Jazz Institute of Chicago

Personal Recollections of Sun Ra 1956–1967

Personal Recollections of Sun Ra 1956–1967
by Ed Bland

In Chicago in the early 50s, a few years after moving from playing jazz to musical composition, I asked one of my jazz buddies if anyone was currently doing anything innovative in jazz around the city.

Sun Ra was brought to my attention because of his harmonic originality, arranging and orchestration abilities, and his informal lecture series held in Washington Park on the South Side.

In those sessions, attended by various jazz musicians, he preached that he was the Sun God of Jazz, Le Sun Ra. He, Le Sun Ra, descended from—or was related in some fashion to—the Egyptian Pharaoh Iknathon.

I was not interested in his lecture series but was interested in his musical achievements. His work seemed to me like a continuation of Ellington and Monk.

Awhile later, after beginning the pre-production phase of my film, "The Cry of Jazz," it became apparent to me that some of Sun Ra's music recorded on Saturn (his own record label started with Alton Abraham) would be quite appropriate for the sound track of "The Cry" to illustrate some musical points the narration was making.

I subsequently met with him and Abraham to arrange for the use of the music. We agreed that, in return for using some of his works recorded on Saturn, he would receive major credit, his band would be photographed performing the music, and he would figure in whatever publicity the film received.

This was a godsend to me because it meant that we (the producers of "Cry") had a substantial beginning for our musical tracks, that we had tracks of high musical quality, and that we had obtained them at no cost. Also, I was saved the time, work and cost of writing and producing the tracks myself.

When meeting with Sunny he regaled me about his being the "Sun God of Jazz". I ignored his preaching and concentrated only on what I considered his musical achievements. During this time, he heard some of my chamber music and remarked that I was "hip to space music also and wasn't bound to earth music".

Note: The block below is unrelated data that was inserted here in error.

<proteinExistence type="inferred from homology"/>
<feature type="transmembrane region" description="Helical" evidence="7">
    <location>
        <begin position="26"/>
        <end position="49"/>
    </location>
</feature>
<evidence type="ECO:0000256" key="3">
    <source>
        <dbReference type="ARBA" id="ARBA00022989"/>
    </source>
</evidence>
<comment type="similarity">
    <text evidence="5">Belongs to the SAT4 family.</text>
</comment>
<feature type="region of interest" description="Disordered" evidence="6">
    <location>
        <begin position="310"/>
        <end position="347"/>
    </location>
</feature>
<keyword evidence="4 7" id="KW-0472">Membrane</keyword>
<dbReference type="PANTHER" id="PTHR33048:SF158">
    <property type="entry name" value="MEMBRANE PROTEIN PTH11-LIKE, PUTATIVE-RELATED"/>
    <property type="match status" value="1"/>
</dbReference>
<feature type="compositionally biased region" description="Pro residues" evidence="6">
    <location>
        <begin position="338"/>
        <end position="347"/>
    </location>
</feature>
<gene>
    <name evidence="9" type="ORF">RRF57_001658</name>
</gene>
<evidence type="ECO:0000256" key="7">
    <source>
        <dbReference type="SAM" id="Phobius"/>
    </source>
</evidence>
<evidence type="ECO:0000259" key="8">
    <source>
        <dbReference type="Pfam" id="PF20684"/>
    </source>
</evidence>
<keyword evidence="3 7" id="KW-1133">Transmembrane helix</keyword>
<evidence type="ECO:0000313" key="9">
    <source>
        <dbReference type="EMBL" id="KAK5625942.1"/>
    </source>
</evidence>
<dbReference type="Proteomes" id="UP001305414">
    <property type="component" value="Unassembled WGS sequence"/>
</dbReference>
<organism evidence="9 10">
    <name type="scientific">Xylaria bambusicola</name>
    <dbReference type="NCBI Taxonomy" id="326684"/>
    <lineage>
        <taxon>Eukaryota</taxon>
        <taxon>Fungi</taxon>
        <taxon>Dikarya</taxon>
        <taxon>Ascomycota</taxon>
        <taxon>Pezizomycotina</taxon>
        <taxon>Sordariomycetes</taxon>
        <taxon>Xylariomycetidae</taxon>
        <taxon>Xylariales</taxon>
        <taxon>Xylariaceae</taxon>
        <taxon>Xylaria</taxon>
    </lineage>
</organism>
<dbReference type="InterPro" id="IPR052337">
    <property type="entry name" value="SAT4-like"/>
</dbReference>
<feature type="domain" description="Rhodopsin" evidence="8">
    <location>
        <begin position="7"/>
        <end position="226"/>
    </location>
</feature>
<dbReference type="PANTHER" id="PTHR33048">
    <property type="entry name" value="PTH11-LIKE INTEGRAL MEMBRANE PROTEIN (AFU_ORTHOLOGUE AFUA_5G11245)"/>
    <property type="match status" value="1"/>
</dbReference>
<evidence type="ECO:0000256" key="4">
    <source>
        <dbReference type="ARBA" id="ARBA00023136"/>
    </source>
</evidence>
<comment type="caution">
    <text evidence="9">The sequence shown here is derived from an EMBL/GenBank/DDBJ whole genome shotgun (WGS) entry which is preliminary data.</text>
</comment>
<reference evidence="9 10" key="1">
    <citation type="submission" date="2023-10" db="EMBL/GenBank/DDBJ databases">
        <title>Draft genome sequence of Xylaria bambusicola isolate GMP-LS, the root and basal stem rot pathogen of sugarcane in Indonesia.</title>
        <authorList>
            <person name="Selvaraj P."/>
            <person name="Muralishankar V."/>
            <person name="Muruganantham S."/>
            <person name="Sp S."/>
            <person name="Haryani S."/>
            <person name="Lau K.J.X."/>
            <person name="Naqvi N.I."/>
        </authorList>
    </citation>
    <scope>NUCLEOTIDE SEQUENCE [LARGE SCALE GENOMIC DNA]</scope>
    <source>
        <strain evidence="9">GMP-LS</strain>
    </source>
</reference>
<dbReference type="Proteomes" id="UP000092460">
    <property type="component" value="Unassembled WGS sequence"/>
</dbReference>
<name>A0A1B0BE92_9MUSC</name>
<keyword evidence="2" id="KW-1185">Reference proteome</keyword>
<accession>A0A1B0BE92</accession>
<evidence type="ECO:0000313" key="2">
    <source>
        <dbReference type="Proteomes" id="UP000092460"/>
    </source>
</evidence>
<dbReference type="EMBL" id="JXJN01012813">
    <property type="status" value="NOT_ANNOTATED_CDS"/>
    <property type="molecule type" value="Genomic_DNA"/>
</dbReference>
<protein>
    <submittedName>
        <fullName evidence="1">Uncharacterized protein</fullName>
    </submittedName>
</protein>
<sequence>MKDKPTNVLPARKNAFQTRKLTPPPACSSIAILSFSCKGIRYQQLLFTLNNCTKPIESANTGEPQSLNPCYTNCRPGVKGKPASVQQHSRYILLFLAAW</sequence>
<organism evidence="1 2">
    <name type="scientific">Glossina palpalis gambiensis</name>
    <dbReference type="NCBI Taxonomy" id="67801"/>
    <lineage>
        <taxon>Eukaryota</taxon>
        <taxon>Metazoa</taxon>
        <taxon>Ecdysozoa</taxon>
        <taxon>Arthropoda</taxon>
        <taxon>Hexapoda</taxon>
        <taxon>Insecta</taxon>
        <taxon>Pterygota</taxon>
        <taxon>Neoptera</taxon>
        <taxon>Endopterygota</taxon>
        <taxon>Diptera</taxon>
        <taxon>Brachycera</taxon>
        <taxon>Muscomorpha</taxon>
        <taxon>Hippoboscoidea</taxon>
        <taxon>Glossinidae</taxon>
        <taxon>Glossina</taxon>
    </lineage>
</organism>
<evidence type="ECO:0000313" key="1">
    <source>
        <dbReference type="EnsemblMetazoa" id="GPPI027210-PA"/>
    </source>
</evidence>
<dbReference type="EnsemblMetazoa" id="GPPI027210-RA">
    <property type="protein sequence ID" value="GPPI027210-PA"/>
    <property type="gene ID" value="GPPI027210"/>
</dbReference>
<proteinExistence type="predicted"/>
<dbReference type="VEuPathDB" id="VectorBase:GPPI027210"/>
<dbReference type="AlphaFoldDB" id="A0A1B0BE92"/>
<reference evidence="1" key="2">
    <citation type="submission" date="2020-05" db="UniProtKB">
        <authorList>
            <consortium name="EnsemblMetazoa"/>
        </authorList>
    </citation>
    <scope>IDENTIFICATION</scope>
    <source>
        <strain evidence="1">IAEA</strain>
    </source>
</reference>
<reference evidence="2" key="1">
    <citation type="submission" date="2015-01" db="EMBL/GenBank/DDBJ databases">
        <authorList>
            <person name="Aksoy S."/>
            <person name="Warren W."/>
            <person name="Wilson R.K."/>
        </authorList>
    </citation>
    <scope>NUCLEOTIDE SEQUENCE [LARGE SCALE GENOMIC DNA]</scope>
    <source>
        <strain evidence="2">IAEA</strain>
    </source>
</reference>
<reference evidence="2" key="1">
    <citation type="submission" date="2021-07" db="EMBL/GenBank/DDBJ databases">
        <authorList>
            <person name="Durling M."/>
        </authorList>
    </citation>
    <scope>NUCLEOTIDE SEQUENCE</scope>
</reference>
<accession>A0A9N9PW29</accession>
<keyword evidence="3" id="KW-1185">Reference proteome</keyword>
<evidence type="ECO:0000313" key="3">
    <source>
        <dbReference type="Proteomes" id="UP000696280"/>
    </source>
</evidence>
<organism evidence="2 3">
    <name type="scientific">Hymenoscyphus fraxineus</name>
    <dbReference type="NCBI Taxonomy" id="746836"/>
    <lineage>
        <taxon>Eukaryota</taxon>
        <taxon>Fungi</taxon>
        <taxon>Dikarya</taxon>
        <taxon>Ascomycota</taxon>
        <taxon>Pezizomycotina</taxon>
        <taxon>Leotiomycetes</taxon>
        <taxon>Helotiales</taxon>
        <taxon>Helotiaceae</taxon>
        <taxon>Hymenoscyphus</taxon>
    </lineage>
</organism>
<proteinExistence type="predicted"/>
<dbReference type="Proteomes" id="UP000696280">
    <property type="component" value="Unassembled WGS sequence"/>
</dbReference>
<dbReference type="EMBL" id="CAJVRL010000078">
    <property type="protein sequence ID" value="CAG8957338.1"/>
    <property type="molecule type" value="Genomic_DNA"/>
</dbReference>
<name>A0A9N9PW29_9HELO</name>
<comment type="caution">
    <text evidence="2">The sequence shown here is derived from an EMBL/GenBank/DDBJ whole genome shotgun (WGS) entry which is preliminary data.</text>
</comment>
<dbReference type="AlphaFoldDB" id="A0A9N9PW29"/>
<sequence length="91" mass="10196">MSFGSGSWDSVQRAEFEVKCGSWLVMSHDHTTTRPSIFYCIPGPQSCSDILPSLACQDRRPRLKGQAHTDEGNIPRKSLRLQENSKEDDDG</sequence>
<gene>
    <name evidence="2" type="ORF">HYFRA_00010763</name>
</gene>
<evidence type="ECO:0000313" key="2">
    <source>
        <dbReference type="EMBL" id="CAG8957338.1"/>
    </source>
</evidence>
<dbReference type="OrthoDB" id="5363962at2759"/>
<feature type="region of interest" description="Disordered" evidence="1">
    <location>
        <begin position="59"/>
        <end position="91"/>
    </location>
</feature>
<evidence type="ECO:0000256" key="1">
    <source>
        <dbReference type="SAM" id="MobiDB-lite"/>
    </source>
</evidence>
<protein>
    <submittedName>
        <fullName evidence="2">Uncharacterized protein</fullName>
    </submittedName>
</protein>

It was apparent to me that in addition to his gift of musical originality he had a secure foundation in the craft of musical composition. During those years in Chicago I met Tom Wilson, who was recording Sun Ra for his label out of Boston. Tom had just gotten his MBA from Harvard and was one of the first Black Jazz record company owners I had met. Wilson later became the producer who brought to fame Terri Thornton, Bob Dylan, Simon and Garfunkel, The Blues Project, and Frank Zappa and The Mothers of Invention.

"The Cry" was released in 1959. I moved to NYC in early 1960. In early 1961, I got a telephone call from Sun Ra from Canada where he and his Arkestra had been performing. He informed me that he and his group were on their way to NYC to live and could I help them in any way. I answered that I would help in any way I could, but that my funds and contacts were limited.

After they had settled in NYC, I introduced Sunny and company to the photographer and filmmaker Helen Levitt, and to Emile d'Antonio, the political documentary filmmaker. Pretty soon the Arkestra had a short gig at the Bitter End on Bleecker Street. I noticed that Sunny was stressing his "Sun God of Jazz" propaganda more than ever.

I was beginning to get record dates as arranger/conductor and was able to use Sun Ra and his sidemen on various sessions involving Tom Wilson and Curly Williams—another Chicagoan, composer of "A Whole Lot Of Shakin' Goin' On". Styles in these sessions ranged from Rhythm and Blues to Limbo, Ska, and Gospel Jazz. Often Sunny would pick up extra money by taking musical dictation from the songwriters involved.

One of the last sessions with Sun Ra and Tom Wilson was a "bootleg" Batman album done in 1966 for a children's record label that involved Sunny, John Gilmore, Ronnie Boykins, Pat Patrick, Blues Project members Danny Kalb, Al Kooper, and their drummer and bassist, with jazz players Jimmy Owens and Tom Macintosh.

As time went on, Sunny pushed his "Sun God Of Jazz" more vigorously and started showing up late for recording sessions. After several warnings from me about his tardiness, I had to stop using him on sessions, as it was reflecting on me in my capacities as contractor, leader and arranger/producer for my record company clients.

Our personal and professional relationships ceased shortly thereafter, sometime in 1967.

Ed.—Ed Bland has sent us the following addenda:
This is my recollection of a recording that Sun Ra and various members of his band participated in with me. It was done on Audio Fidelity Records or Dauntless Records (Dauntless was a subsidiary of Audio Fidelity). Tom Wilson was the producer. Curly Williams who wrote "Whole Lotta Shakin' Goin On" was a participant along with Wilson.